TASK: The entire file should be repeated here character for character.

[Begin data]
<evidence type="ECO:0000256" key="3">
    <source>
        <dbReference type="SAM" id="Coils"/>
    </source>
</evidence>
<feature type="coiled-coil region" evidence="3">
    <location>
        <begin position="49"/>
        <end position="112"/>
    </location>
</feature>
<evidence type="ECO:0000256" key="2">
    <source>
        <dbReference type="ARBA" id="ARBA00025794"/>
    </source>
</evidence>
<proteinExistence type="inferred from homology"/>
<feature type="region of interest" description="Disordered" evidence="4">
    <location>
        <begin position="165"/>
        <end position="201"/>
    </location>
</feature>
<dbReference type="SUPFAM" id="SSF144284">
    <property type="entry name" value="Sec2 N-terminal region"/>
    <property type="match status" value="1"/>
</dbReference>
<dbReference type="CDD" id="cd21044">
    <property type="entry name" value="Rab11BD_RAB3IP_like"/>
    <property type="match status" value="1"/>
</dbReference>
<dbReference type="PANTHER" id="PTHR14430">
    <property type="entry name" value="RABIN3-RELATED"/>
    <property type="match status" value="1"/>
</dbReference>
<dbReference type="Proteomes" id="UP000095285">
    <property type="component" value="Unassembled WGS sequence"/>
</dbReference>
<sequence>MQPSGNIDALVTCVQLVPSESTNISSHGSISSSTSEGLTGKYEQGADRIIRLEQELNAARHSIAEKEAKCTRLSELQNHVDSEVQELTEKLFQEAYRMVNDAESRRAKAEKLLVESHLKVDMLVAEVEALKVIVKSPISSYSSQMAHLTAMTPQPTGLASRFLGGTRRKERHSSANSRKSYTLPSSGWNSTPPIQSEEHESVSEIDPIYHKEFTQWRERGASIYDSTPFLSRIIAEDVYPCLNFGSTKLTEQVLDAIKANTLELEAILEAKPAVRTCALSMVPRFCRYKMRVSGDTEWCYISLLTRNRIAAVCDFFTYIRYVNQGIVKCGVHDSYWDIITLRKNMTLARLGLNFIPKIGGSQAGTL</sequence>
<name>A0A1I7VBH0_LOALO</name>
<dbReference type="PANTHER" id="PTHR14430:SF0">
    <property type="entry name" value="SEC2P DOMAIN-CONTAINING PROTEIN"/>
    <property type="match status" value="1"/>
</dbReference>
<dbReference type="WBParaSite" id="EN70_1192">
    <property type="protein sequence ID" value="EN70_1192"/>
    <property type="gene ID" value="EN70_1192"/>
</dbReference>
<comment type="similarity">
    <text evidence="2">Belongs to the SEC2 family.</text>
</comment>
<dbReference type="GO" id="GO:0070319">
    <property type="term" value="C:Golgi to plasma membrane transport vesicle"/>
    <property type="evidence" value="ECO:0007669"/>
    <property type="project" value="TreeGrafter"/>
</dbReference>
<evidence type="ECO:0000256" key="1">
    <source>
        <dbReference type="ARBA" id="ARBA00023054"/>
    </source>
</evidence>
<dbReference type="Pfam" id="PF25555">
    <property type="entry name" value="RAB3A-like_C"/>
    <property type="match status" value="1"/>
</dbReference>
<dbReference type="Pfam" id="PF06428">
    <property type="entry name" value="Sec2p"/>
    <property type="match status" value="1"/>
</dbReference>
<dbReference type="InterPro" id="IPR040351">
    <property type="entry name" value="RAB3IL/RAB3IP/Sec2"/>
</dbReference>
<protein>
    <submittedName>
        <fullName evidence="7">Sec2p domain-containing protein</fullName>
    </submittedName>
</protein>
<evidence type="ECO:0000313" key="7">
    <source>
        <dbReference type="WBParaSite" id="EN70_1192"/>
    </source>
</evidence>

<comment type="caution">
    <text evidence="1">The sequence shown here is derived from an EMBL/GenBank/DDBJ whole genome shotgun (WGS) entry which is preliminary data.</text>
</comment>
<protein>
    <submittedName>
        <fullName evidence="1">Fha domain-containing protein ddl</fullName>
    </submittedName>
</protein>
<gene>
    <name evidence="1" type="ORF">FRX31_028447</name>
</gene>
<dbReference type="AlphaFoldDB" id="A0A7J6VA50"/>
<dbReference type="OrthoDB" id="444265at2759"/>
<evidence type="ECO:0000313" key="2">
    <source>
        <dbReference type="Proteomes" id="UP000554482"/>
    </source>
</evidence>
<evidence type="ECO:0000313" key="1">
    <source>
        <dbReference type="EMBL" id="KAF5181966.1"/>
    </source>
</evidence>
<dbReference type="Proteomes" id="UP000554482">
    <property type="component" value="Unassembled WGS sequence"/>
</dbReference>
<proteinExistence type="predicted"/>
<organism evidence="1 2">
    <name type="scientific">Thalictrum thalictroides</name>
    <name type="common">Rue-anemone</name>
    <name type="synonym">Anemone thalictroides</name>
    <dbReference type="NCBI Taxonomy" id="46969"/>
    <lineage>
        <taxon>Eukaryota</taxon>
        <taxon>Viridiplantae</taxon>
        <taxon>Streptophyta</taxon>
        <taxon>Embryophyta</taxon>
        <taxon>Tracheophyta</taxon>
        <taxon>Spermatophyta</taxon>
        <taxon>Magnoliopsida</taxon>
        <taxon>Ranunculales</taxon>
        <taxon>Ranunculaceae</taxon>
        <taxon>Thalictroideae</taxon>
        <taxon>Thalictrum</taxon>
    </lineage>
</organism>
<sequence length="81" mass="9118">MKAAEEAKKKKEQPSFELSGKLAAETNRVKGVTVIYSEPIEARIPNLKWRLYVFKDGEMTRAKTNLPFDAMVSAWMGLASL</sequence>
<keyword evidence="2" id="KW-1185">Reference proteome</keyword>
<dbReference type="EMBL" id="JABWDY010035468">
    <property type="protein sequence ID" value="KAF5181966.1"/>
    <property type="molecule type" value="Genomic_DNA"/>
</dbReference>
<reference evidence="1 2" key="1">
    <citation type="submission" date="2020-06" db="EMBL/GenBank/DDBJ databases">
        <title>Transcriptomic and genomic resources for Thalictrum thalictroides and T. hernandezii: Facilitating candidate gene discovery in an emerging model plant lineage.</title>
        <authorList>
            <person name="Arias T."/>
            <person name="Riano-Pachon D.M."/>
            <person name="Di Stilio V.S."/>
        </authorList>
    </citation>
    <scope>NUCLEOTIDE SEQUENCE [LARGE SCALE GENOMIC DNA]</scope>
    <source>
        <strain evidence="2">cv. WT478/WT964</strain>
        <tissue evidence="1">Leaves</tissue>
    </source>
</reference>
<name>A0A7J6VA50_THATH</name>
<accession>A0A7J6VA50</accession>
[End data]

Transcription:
<evidence type="ECO:0000256" key="3">
    <source>
        <dbReference type="SAM" id="Coils"/>
    </source>
</evidence>
<feature type="coiled-coil region" evidence="3">
    <location>
        <begin position="49"/>
        <end position="112"/>
    </location>
</feature>
<evidence type="ECO:0000256" key="2">
    <source>
        <dbReference type="ARBA" id="ARBA00025794"/>
    </source>
</evidence>
<proteinExistence type="inferred from homology"/>
<feature type="region of interest" description="Disordered" evidence="4">
    <location>
        <begin position="165"/>
        <end position="201"/>
    </location>
</feature>
<dbReference type="SUPFAM" id="SSF144284">
    <property type="entry name" value="Sec2 N-terminal region"/>
    <property type="match status" value="1"/>
</dbReference>
<dbReference type="CDD" id="cd21044">
    <property type="entry name" value="Rab11BD_RAB3IP_like"/>
    <property type="match status" value="1"/>
</dbReference>
<dbReference type="PANTHER" id="PTHR14430">
    <property type="entry name" value="RABIN3-RELATED"/>
    <property type="match status" value="1"/>
</dbReference>
<dbReference type="Proteomes" id="UP000095285">
    <property type="component" value="Unassembled WGS sequence"/>
</dbReference>
<sequence>MQPSGNIDALVTCVQLVPSESTNISSHGSISSSTSEGLTGKYEQGADRIIRLEQELNAARHSIAEKEAKCTRLSELQNHVDSEVQELTEKLFQEAYRMVNDAESRRAKAEKLLVESHLKVDMLVAEVEALKVIVKSPISSYSSQMAHLTAMTPQPTGLASRFLGGTRRKERHSSANSRKSYTLPSSGWNSTPPIQSEEHESVSEIDPIYHKEFTQWRERGASIYDSTPFLSRIIAEDVYPCLNFGSTKLTEQVLDAIKANTLELEAILEAKPAVRTCALSMVPRFCRYKMRVSGDTEWCYISLLTRNRIAAVCDFFTYIRYVNQGIVKCGVHDSYWDIITLRKNMTLARLGLNFIPKIGGSQAGTL</sequence>
<name>A0A1I7VBH0_LOALO</name>
<dbReference type="PANTHER" id="PTHR14430:SF0">
    <property type="entry name" value="SEC2P DOMAIN-CONTAINING PROTEIN"/>
    <property type="match status" value="1"/>
</dbReference>
<dbReference type="WBParaSite" id="EN70_1192">
    <property type="protein sequence ID" value="EN70_1192"/>
    <property type="gene ID" value="EN70_1192"/>
</dbReference>
<comment type="similarity">
    <text evidence="2">Belongs to the SEC2 family.</text>
</comment>
<dbReference type="GO" id="GO:0070319">
    <property type="term" value="C:Golgi to plasma membrane transport vesicle"/>
    <property type="evidence" value="ECO:0007669"/>
    <property type="project" value="TreeGrafter"/>
</dbReference>
<evidence type="ECO:0000256" key="1">
    <source>
        <dbReference type="ARBA" id="ARBA00023054"/>
    </source>
</evidence>
<dbReference type="Pfam" id="PF25555">
    <property type="entry name" value="RAB3A-like_C"/>
    <property type="match status" value="1"/>
</dbReference>
<dbReference type="Pfam" id="PF06428">
    <property type="entry name" value="Sec2p"/>
    <property type="match status" value="1"/>
</dbReference>
<dbReference type="InterPro" id="IPR040351">
    <property type="entry name" value="RAB3IL/RAB3IP/Sec2"/>
</dbReference>
<protein>
    <submittedName>
        <fullName evidence="7">Sec2p domain-containing protein</fullName>
    </submittedName>
</protein>
<evidence type="ECO:0000313" key="7">
    <source>
        <dbReference type="WBParaSite" id="EN70_1192"/>
    </source>
</evidence>

<comment type="caution">
    <text evidence="1">The sequence shown here is derived from an EMBL/GenBank/DDBJ whole genome shotgun (WGS) entry which is preliminary data.</text>
</comment>
<protein>
    <submittedName>
        <fullName evidence="1">Fha domain-containing protein ddl</fullName>
    </submittedName>
</protein>
<gene>
    <name evidence="1" type="ORF">FRX31_028447</name>
</gene>
<dbReference type="AlphaFoldDB" id="A0A7J6VA50"/>
<dbReference type="OrthoDB" id="444265at2759"/>
<evidence type="ECO:0000313" key="2">
    <source>
        <dbReference type="Proteomes" id="UP000554482"/>
    </source>
</evidence>
<evidence type="ECO:0000313" key="1">
    <source>
        <dbReference type="EMBL" id="KAF5181966.1"/>
    </source>
</evidence>
<dbReference type="Proteomes" id="UP000554482">
    <property type="component" value="Unassembled WGS sequence"/>
</dbReference>
<proteinExistence type="predicted"/>
<organism evidence="1 2">
    <name type="scientific">Thalictrum thalictroides</name>
    <name type="common">Rue-anemone</name>
    <name type="synonym">Anemone thalictroides</name>
    <dbReference type="NCBI Taxonomy" id="46969"/>
    <lineage>
        <taxon>Eukaryota</taxon>
        <taxon>Viridiplantae</taxon>
        <taxon>Streptophyta</taxon>
        <taxon>Embryophyta</taxon>
        <taxon>Tracheophyta</taxon>
        <taxon>Spermatophyta</taxon>
        <taxon>Magnoliopsida</taxon>
        <taxon>Ranunculales</taxon>
        <taxon>Ranunculaceae</taxon>
        <taxon>Thalictroideae</taxon>
        <taxon>Thalictrum</taxon>
    </lineage>
</organism>
<sequence length="81" mass="9118">MKAAEEAKKKKEQPSFELSGKLAAETNRVKGVTVIYSEPIEARIPNLKWRLYVFKDGEMTRAKTNLPFDAMVSAWMGLASL</sequence>
<keyword evidence="2" id="KW-1185">Reference proteome</keyword>
<dbReference type="EMBL" id="JABWDY010035468">
    <property type="protein sequence ID" value="KAF5181966.1"/>
    <property type="molecule type" value="Genomic_DNA"/>
</dbReference>
<reference evidence="1 2" key="1">
    <citation type="submission" date="2020-06" db="EMBL/GenBank/DDBJ databases">
        <title>Transcriptomic and genomic resources for Thalictrum thalictroides and T. hernandezii: Facilitating candidate gene discovery in an emerging model plant lineage.</title>
        <authorList>
            <person name="Arias T."/>
            <person name="Riano-Pachon D.M."/>
            <person name="Di Stilio V.S."/>
        </authorList>
    </citation>
    <scope>NUCLEOTIDE SEQUENCE [LARGE SCALE GENOMIC DNA]</scope>
    <source>
        <strain evidence="2">cv. WT478/WT964</strain>
        <tissue evidence="1">Leaves</tissue>
    </source>
</reference>
<name>A0A7J6VA50_THATH</name>
<accession>A0A7J6VA50</accession>